Colonia del Sacramento is an ideal destination if you're combining a trip to Uruguay and Argentina. That's because large boats called buques make daily trips to Buenos Aires from Colonia's port. The passage takes just one hour and is a smooth ride across the Plata River. A lot of people who visit Buenos Aires take advantage of the opportunity to spend a day in Colonia and return to Argentina for the night. If you choose to drive from Montevideo to Colonia, it's a 180 km (112 miles) drive along a beautiful highway that is nearly perfectly straight.
This small city is the only one in Uruguay that was founded by the Portuguese. A few months after it was founded in 1680, it was taken over by the Spanish. It changed hands between the Portuguese and Spanish seven times until 1778, remaining a Spanish city thereafter until Uruguay became independent. That's why Colonia brings together Spanish architecture with Portuguese details – like Portuguese-style ceramic tile and stone streets. The Santísimo Sacramento Basilica is on the main square and is the oldest church in Uruguay – it was founded in the same year as the city. The church was destroyed and restored numerous times in the wars between the Portuguese in the Spanish.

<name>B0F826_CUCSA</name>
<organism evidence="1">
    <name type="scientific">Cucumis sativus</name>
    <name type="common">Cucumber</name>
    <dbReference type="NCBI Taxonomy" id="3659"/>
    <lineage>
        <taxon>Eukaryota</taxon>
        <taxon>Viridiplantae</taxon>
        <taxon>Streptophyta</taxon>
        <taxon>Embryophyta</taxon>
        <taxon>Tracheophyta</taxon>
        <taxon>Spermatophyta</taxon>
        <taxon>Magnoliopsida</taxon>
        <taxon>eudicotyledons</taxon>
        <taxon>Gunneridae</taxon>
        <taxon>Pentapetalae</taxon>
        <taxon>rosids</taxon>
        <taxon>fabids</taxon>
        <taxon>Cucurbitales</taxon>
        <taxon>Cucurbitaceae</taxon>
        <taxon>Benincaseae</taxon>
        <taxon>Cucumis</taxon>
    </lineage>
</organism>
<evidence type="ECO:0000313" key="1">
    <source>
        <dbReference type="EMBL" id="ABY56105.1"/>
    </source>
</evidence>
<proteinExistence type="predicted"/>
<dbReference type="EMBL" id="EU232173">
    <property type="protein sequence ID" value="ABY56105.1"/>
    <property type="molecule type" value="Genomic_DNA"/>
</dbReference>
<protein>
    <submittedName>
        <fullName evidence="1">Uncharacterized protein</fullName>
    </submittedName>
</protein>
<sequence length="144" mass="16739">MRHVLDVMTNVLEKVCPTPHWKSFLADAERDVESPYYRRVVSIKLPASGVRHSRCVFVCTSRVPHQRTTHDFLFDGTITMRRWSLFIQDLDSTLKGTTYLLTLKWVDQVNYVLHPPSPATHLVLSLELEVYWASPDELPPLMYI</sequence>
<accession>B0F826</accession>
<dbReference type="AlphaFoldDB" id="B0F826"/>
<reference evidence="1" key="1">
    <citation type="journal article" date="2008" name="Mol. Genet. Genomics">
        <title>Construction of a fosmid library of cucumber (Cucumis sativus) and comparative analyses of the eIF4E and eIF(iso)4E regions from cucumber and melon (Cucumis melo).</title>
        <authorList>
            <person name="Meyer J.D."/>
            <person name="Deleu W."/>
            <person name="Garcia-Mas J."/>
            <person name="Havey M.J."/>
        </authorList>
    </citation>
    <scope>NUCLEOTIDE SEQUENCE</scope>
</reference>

Colonia del Sacramento became a UNESCO World Heritage Site in 1995. Because of the numerous wars, walls were built around the city and the city walls and gate are still well preserved. A drawbridge takes you from the main square to the historic neighborhood.
Another place to visit is Plaza de Toros, a small stadium built for bullfighting that holds 10,000 spectators. It stopped being used in 1912. You also won't want to miss the lighthouse built in 1845. The long walk up the stairs is worth it – there's an incredible view of the city and the Plata River.